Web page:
Please welcome to Farsight Blogger James Semple, the composer behind the soundtracks of the Pelgrane Press games 'Trail of Cthulhu', 'The Esoterrorists' and 'Ashen Stars'.
1 - Welcome back to Farsight Blogger, James! Perhaps you'd like to tell us a little bit about yourself?
Thank you! It's great to be here. I've been a roleplayer for about 30 years and have been a composer and musician for over 20 years. While I often score feature films, people in this industry generally know me for my music for tabletop RPGs.
2 - Tell us about your RPG history - what got you into the wonderful world of tabletop roleplaying?
Like many UK gamers I was brought into the hobby by The Warlock of Firetop Mountain and the Fighting Fantasy gamebooks. Totally hooked me and then I got into D&D and then played through a whole stack of different game systems. I actually met both Steve Jackson and Ian Livingstone at Dragonmeet over the weekend and they were both incredibly nice people who were very humble about their hugely influential roles in the UK roleplaying scene.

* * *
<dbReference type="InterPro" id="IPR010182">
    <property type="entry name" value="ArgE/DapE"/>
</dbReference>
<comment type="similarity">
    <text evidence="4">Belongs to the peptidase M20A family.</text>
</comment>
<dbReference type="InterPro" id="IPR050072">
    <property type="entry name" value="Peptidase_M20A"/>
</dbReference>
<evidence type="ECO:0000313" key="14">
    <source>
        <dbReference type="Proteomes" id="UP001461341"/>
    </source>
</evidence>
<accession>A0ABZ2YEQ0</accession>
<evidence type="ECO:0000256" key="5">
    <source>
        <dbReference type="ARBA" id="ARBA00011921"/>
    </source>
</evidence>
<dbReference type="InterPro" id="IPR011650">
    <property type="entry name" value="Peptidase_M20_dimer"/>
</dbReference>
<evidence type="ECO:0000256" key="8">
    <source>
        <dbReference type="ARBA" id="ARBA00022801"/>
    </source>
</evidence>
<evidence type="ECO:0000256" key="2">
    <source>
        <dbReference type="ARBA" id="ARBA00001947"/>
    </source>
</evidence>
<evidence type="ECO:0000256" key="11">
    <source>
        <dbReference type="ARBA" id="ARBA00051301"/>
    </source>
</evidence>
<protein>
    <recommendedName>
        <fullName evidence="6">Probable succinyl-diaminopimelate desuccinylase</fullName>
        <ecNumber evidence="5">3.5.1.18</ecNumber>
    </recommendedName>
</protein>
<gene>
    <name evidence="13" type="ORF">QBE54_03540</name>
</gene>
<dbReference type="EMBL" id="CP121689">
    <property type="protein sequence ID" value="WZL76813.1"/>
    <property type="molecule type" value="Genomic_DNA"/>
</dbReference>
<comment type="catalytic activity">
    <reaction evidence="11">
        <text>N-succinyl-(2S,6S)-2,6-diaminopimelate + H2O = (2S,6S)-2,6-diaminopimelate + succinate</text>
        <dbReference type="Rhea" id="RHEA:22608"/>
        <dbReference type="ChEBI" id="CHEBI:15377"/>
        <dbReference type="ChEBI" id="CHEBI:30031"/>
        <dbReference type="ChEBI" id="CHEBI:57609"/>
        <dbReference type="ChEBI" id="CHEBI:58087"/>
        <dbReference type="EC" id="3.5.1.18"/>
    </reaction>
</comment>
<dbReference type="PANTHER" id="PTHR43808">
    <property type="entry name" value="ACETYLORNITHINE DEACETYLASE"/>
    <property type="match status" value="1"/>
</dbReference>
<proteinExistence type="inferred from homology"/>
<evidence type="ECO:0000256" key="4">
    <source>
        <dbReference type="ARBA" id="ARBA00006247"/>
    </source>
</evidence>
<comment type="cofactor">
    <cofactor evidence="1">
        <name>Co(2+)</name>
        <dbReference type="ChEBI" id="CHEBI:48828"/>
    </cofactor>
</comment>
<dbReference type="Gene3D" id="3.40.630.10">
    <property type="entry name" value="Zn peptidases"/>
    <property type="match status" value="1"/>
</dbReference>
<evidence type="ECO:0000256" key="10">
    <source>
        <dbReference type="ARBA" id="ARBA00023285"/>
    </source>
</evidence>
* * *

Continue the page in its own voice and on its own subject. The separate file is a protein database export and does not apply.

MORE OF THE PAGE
3 - What is it about the tabletop RPG hobby that attracts you? What do you enjoy most when playing a game?
I think immersion is what attracted me in the first place and is still what I enjoy the most when playing. I also love that it's a face to face social event where you get to spend time with friends. I do enjoy online games like Star Wars The Old Republic but I miss that real life social aspect.
4 - What's your favourite game? What games that are out there at the moment float your boat?
For a long time I thought Mutants and Masterminds was one of the best games written. Very good system that I loved and I used it for a lot of different types of games. I've probably had my most successful (and longest) campaigns with Call of Cthulhu and they have been really fantastic (helped by the fact I had a great group of gamers!).
5 - Do you still get time to play? What are you playing at the moment?
Occasionally I get time to play these days and at the moment I'm running a campaign of The One Ring. It's probably my favourite game in a long time which I think perfectly captures the feel of Middle Earth. They're also a really great team of people at Cubicle 7 and are creating some very high quality material to back up the game. For someone with little spare time having a set of ready to run adventures is absolutely essential.